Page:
The cost savings and scalability of moving to the cloud are well-documented — data center space is expensive, but storage is cheap when it’s managed by someone else — so if I could give you the same level of control (if not more) in the cloud, with better visibility into your data, why wouldn’t that make sense?
Looking back at my previous posts about the advent of cloud technology and the barriers that still remain to adopting it, it’s clear that the wholesale move of sensitive data is what makes people nervous. If we want to accelerate mainstream adoption by security professionals like me, then we have to be able to answer the right questions: Where’s my data? Who has access? If someone mishandles parameters or compromises some part of the system, how do I make sure I’m only dealing with an incident and not a breach?
It all boils down to control. Companies like Ionic have freed me to be as secure in the cloud as in my own enterprise. With Ionic MachinaTM controlling access and encryption, it doesn’t matter if I move sensitive data to the cloud. Even if someone took the data or improperly gained access to the cloud repository, it doesn’t matter. Only I can control who can see what. And once I’m confident that I’ve retained control? That assurance removes the biggest obstacle in my world to moving data and infrastructure to cloud.
Machina eliminates or drastically reduces risk. Your data can be anywhere, even the cloud, because the cloud providers don’t control access or encryption of your data, you do. Relying on the blunter role-based access controls of other providers weakens your security; it’s one-size-fits-all, and all data is handled the same. The attribute-based access controls of the Machina decision engine allow you to get really granular about not just the user (or service) and the classification of the data, but the context of the request itself.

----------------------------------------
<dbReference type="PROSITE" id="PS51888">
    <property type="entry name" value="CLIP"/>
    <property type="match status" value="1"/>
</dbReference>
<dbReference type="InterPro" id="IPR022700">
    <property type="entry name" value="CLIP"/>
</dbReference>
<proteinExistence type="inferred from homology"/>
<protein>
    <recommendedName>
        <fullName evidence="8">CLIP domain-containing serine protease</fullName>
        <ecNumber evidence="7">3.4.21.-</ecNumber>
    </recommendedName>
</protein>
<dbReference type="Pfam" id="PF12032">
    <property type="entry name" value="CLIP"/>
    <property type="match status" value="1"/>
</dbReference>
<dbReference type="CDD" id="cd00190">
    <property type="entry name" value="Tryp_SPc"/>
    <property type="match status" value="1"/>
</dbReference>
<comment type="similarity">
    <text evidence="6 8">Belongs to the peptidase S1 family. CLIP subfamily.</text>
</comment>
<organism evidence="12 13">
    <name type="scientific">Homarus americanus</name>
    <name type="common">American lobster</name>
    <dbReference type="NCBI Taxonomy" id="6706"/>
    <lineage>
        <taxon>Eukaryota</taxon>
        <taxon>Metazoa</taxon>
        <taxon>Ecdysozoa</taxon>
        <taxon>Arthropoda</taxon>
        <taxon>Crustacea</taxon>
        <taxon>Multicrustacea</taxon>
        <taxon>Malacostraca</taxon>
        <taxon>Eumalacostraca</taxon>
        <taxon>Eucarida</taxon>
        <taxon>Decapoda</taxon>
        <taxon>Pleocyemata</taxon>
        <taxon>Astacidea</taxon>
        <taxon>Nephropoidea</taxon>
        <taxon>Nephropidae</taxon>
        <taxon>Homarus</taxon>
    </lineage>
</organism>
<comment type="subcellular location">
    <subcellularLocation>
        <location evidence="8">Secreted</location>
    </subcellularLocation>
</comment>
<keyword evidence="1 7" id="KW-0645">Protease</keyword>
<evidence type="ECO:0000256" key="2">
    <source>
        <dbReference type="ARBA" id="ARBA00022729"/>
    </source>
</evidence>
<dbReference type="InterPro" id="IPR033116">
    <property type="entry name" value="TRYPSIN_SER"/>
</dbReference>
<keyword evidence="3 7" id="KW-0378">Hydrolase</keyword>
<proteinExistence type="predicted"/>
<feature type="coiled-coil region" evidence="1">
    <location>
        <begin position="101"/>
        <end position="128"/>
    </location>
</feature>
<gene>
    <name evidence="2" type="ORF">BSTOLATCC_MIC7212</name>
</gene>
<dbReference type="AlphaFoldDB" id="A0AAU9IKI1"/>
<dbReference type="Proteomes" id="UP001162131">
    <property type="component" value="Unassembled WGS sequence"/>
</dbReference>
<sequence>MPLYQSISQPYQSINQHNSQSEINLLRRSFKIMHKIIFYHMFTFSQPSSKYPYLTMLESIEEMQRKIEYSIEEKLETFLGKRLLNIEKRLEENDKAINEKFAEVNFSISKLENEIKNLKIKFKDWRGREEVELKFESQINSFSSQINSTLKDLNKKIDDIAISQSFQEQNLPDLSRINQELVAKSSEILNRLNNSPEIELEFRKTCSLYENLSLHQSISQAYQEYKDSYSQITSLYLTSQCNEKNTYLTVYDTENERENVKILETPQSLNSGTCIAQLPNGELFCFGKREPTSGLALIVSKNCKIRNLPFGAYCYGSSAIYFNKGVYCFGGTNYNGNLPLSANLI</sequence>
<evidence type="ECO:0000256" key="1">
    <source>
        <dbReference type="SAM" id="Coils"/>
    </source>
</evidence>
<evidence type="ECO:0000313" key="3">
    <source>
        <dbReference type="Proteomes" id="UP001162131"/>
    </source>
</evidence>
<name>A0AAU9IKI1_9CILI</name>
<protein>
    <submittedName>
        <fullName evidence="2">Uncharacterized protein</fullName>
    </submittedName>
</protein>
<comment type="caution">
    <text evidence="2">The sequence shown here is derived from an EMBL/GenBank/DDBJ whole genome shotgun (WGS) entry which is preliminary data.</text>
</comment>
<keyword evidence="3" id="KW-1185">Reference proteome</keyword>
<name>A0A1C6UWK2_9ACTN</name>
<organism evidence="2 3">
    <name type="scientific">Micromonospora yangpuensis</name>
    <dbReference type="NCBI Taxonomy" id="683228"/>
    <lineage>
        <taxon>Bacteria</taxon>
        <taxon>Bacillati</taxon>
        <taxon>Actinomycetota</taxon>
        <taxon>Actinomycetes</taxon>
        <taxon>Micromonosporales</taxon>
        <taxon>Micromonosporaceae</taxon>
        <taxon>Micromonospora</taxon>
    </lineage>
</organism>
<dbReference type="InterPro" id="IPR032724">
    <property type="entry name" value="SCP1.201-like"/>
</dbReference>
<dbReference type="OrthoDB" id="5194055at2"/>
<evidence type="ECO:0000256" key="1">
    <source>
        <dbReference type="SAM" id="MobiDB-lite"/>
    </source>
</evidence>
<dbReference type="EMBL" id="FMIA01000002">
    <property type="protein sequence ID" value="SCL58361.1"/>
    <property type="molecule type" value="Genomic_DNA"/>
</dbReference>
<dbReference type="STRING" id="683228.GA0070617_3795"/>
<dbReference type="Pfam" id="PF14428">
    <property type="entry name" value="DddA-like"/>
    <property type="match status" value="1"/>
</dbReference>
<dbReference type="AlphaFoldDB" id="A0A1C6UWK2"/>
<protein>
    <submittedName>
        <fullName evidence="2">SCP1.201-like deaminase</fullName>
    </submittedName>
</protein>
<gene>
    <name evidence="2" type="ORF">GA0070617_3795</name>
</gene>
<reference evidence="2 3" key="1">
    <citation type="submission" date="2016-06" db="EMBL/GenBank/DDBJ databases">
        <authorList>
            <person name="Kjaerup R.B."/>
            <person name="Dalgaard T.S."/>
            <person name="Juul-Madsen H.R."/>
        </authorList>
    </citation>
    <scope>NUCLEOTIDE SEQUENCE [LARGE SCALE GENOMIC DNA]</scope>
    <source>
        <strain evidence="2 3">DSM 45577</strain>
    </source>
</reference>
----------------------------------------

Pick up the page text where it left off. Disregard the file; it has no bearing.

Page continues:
Similarly, the fine-grain key management capabilities of Machina are not one-key-per-bucket, where compromise of the key means compromise of all the data stored there. You can give every data element its own key. And the visibility you get into every access request and every key transaction…it’s unbeatable.
Machina means you have better control, protection, and visibility than you ever could in your own on-prem environment.
I don’t say this lightly. Like others who have been in this business for as long as I have, I got pulled into using the cloud against my will. It has taken advances in cloud technology — but more importantly, advances in technology that lets me retain control and ownership of the data I’m charged with protecting — that have changed my mind.
Ionic has been offering on-prem and multi-cloud capabilities for some time. We’re listed in the AWS Marketplace, the Azure Marketplace, and now we’re doing something really interesting with Google Cloud’s External Key Manager. I’ve learned that I can trust these CSPs to run my infrastructure better than I can, and now I’m getting the controls that help me live up to my end of the shared responsibility model. The customer-managed trust Machina enables means that I can trust those environments are protected and fully under my control, with the visibility into every transaction that makes me (and my auditors and my customers) happy.
Ken Silva is VP of operations and infrastructure for Ionic. Prior to joining Ionic in 2014, Ken was the SVP of cyber strategy at ManTech, and prior to that he was the senior executive advisor on Cyber Technologies at Booz Allen Hamilton.
From 2000 to 2010, Ken held multiple leadership positions at VeriSign, such as chief security officer and chief technology officer. Prior to joining the private sector, Ken spent 20 years in the Air Force and the NSA in multiple technical and senior analyst positions.